ByEleanor Tremeer, writer at
MP staff. I talk about Star Wars a lot. Sometimes I'm paid for it. Twitter: @ExtraTremeerial | Email: [email protected]
Eleanor Tremeer

Marvel's The Inhumans has had a troubled history. First slated to be part of the 's Phase Three, the studio fell suspiciously silent after announcing the movie in 2014, and many suspected it would never get made. Later, Marvel Studios made the decision to shift The Inhumans to TV, after Agents of S.H.I.E.L.D. set up the Terrigenesis that brought out the latent Inhuman gene in Earth's population. Bafflingly, it was then announced that the premiere of The Inhumans would debut on IMAX screens before it shifted to ABC. Now we've caught our first glimpse of this experimental new show in the first trailer — and it looks like has made its first major mistake. Check it out:

With a confusing beginning — these people live inside the moon and we're just supposed to accept that — the trailer only goes downhill from there. This first look will hardly persuade people to see the IMAX debut; do we really want to see such low production values up close and blown up as big as a house? Marvel looks to have really stumbled with this one — so could The Inhumans herald the end of the MCU's golden era?

This Trailer Doesn't Persuade Anyone To Shell Out For IMAX

The Inhumans trailer jumps straight into Iwan Rheon's curiously accented Maximus monologuing over shots that lack context of the Inhuman royal family. Even to someone who knows the concept, this is difficult to follow, and for a casual audience this trailer does nothing to explain who these people are — and why we should care about them.

As the trailer wears on, Rheon continues to chew scenery at such an alarming rate that the moon might fall from the sky by the time he's done gnashing its walls. There are plenty of shots of the Inhumans' home, all of which look like they were filmed inside a producer's luxury mansion, and the costumes somehow look more cartoonish than their comic book versions.

This is what they look like in the comics, if you're wondering. [Credit: Marvel]
This is what they look like in the comics, if you're wondering. [Credit: Marvel]

Then there's Medusa's hair, which ripples and flows in the comics, curling in anticipation of a battle and filling entire pages — while these live-action locks just fall flat and drab around Medusa's shoulders.

'We Need To Go To Earth Now!'

Maximus demands that the Inhumans go to Earth, right now, for no apparent reason. To rule, perhaps? It's difficult to piece together exactly what's going on, but we get more shots of Black Bolt in a cell — with little explanation as to who he is, why he's imprisoned, and why he hasn't said a word (his voice is Earth-shattering). This last part is revealed at the end of the trailer, but his small grunt is so easy to miss that at first I thought they'd changed his powers to telekinesis — or maybe just bad gas.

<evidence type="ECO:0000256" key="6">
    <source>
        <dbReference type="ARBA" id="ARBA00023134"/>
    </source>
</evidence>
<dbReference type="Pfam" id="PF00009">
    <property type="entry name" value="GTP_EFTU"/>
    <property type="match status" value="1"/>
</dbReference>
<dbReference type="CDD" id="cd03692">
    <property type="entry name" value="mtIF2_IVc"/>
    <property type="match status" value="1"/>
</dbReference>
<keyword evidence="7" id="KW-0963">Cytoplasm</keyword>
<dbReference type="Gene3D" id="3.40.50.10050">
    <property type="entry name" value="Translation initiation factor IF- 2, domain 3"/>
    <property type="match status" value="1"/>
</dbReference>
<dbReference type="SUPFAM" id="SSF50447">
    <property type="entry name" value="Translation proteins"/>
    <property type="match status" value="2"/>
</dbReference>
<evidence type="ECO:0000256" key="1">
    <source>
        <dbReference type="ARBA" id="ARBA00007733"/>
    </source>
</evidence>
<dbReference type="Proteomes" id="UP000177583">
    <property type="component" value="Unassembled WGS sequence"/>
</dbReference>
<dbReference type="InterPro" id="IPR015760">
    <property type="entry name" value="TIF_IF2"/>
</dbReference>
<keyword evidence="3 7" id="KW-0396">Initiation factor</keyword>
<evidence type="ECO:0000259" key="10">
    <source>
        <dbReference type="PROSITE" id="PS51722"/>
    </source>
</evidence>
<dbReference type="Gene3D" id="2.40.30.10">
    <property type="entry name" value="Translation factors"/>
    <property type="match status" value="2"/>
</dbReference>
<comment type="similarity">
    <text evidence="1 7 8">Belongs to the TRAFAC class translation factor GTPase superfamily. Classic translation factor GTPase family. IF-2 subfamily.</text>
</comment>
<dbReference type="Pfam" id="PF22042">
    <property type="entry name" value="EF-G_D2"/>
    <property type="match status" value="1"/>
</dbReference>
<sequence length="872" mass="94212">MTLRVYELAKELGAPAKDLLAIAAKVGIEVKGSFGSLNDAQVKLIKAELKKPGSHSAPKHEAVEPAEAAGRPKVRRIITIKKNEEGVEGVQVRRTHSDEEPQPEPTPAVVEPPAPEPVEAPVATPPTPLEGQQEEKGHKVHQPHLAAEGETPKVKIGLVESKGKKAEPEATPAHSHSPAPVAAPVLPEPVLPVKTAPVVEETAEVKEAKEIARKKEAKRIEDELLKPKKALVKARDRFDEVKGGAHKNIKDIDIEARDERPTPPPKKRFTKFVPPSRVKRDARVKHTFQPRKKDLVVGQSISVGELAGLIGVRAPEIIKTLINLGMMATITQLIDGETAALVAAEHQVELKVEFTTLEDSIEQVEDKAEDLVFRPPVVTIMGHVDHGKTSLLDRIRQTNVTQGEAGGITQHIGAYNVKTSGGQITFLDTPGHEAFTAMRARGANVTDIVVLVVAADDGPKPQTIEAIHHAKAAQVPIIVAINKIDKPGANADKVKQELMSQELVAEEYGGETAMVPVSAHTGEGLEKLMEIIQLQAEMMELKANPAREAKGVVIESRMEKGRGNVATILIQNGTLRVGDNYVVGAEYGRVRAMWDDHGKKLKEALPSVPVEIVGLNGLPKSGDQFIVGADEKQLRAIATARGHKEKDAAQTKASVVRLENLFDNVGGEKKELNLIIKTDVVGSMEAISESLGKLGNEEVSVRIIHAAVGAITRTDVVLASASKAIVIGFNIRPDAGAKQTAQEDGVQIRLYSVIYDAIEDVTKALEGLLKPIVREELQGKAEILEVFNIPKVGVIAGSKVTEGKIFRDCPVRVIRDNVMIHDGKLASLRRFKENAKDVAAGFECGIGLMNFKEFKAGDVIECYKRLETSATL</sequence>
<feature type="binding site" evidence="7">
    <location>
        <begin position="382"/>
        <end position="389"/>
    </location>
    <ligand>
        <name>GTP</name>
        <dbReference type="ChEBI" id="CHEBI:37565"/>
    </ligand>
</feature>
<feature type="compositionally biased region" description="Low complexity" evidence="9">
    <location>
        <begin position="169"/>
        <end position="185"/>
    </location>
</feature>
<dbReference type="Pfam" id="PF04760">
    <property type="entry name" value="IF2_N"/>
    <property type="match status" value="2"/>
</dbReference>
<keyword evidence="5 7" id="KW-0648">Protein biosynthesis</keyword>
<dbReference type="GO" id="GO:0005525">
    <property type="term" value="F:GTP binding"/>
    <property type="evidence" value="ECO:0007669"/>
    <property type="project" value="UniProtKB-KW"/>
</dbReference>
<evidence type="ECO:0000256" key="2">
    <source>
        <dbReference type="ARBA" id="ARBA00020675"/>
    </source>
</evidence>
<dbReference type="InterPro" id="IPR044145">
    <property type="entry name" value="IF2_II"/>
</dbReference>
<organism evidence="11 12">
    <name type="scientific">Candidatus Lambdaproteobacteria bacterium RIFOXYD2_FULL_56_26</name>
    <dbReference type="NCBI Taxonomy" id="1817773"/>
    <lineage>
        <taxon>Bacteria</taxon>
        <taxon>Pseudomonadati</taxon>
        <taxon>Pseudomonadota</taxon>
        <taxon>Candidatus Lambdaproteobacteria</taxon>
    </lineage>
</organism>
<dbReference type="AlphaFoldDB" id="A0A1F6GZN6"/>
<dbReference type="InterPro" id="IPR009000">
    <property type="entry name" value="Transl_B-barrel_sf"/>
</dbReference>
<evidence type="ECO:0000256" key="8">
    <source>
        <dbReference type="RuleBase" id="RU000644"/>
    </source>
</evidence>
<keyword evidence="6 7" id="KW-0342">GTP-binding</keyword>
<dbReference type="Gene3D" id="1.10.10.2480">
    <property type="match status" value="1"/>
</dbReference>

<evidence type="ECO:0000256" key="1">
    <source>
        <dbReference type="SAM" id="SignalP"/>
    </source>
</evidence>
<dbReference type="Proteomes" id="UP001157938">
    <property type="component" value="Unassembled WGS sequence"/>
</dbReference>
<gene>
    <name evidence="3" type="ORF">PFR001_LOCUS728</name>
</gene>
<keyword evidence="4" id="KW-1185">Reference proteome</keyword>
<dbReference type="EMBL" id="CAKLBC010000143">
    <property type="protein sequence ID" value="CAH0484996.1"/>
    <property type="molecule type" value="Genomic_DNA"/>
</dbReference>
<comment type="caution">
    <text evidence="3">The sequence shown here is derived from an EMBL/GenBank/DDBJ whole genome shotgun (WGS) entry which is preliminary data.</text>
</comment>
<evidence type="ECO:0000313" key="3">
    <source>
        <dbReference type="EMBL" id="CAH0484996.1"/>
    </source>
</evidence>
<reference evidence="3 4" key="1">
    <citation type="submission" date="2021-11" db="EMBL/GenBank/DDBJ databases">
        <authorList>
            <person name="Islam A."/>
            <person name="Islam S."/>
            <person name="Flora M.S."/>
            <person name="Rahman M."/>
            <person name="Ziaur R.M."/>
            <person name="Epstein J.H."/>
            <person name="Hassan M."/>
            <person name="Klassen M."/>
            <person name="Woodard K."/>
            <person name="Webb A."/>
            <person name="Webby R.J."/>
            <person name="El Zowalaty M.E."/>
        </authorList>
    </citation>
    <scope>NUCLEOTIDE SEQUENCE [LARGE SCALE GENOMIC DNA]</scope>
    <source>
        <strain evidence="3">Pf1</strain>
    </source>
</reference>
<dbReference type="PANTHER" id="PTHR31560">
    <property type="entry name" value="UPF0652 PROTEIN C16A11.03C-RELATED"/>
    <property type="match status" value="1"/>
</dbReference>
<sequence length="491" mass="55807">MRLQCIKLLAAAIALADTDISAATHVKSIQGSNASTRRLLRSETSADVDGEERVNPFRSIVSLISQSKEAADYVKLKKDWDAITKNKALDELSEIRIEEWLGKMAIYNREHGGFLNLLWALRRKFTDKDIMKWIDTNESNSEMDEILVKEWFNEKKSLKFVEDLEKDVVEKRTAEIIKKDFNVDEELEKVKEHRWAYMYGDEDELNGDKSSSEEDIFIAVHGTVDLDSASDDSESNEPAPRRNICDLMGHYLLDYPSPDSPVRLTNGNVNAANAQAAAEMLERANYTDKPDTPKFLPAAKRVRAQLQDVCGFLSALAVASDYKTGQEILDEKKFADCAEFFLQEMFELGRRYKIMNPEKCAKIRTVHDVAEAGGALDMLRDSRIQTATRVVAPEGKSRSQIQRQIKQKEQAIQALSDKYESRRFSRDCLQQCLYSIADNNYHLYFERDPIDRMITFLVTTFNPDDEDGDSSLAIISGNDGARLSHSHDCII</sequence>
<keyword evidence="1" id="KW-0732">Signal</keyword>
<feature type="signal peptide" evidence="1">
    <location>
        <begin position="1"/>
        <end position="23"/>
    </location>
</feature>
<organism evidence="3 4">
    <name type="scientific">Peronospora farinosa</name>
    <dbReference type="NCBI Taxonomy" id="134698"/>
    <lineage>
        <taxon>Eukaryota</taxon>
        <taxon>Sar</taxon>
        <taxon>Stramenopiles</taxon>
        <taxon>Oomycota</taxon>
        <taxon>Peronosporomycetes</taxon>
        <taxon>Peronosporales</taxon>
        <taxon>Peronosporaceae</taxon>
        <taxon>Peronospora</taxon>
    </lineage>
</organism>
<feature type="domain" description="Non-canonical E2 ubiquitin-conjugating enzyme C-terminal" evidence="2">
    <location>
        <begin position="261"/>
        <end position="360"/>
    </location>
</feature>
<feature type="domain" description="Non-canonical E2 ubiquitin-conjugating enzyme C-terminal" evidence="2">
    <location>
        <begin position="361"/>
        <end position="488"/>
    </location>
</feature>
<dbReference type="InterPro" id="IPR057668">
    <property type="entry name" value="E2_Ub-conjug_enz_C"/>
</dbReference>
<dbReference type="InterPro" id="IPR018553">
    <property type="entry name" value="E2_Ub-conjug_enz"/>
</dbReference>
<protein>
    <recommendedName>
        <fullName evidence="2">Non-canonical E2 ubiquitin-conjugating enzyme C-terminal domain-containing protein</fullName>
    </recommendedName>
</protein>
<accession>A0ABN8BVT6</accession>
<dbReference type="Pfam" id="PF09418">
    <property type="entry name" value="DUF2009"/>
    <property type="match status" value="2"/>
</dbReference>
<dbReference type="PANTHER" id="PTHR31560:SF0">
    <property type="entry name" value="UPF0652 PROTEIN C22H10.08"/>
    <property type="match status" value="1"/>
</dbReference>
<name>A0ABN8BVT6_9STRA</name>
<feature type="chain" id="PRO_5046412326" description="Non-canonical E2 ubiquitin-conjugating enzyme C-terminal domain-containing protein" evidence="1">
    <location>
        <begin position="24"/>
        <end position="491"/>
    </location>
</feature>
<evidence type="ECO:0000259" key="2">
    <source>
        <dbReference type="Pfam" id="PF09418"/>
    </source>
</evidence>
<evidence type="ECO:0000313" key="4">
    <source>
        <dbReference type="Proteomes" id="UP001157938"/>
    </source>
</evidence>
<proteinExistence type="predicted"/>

Anson Mount's Black Bolt has no charisma. Stony faced, his few reactions are so wooden that it seems like he just doesn't care what's going on. And too bad if you're interested in the other characters, because the trailer certainly isn't. Not to mention, we're left wondering how these Inhumans connect to those in Agents of S.H.I.E.L.D. So much for Marvel's connected universe.

The Inhumans Could Be Marvel's First Misstep

The Inhumans are very difficult to adapt for live-action audiences, being some of the most exaggerated and overdramatic characters in Marvel's roster. Until now, the MCU has been relatively grounded, slowly introducing more fantastical elements through Guardians of the Galaxy and Doctor Strange. That being said, it's still a lot to ask of your audience to take the huge jump of logic required for us to believe the Inhumans live in the moon. The show doesn't seem to be doing anything to justify the setting, or the characters' strange mix of melodrama and glassy-eyed dullness.

Simply put, to make the Inhumans work on screen, you're gonna need some damn good writers and directors, not to mention very high production values. Right now the whole thing looks like a low-budget, fan-made version of a hokey comic, only with none of the charm.

When trying to take screenshots, it was a Sophie's Choice of drab, boring moments. [Credit: Marvel/ABC]
When trying to take screenshots, it was a Sophie's Choice of drab, boring moments. [Credit: Marvel/ABC]

Forget the grander MCU movies that merit an IMAX release, The Inhumans reminds me of the hated superhero flicks of yore — the first Daredevil, Ryan Reynolds' overly CGI-ed Green Lantern, or even the benippled Batman & Robin. These films are notorious because they perfectly demonstrate what not to do with comic book adaptations, from bad costumes to corny dialogue to confused storytelling — and Marvel seems to have fallen into every one of these traps with The Inhumans.

Marvel is in a shaky position right now. After almost a decade of movies, fans are starting to complain that all the flicks follow the same formula — Ant-Man and Doctor Strange recycled the Iron Man plot, while Civil War lacked impact after The Avengers and Age of Ultron featured the team arguing with each other.

With the DCEU on the rise, Marvel must keep on its toes and give us something new (thankfully, Thor: Ragnarok looks to be exactly what we need, while the first reviews of Spider-Man: Homecoming are positive). But The Inhumans is already threatening to be a monumental flop — both critically and financially — and there's no doubt this will tarnish Marvel's standing as a franchise titan.

Ultimately, though, there's just one question I have after watching this trailer: Why the hell didn't they give The Defenders an IMAX premiere release instead?

Tell us in the comments: Are you going to see The Inhumans on the big, big screen?


Latest from our Creators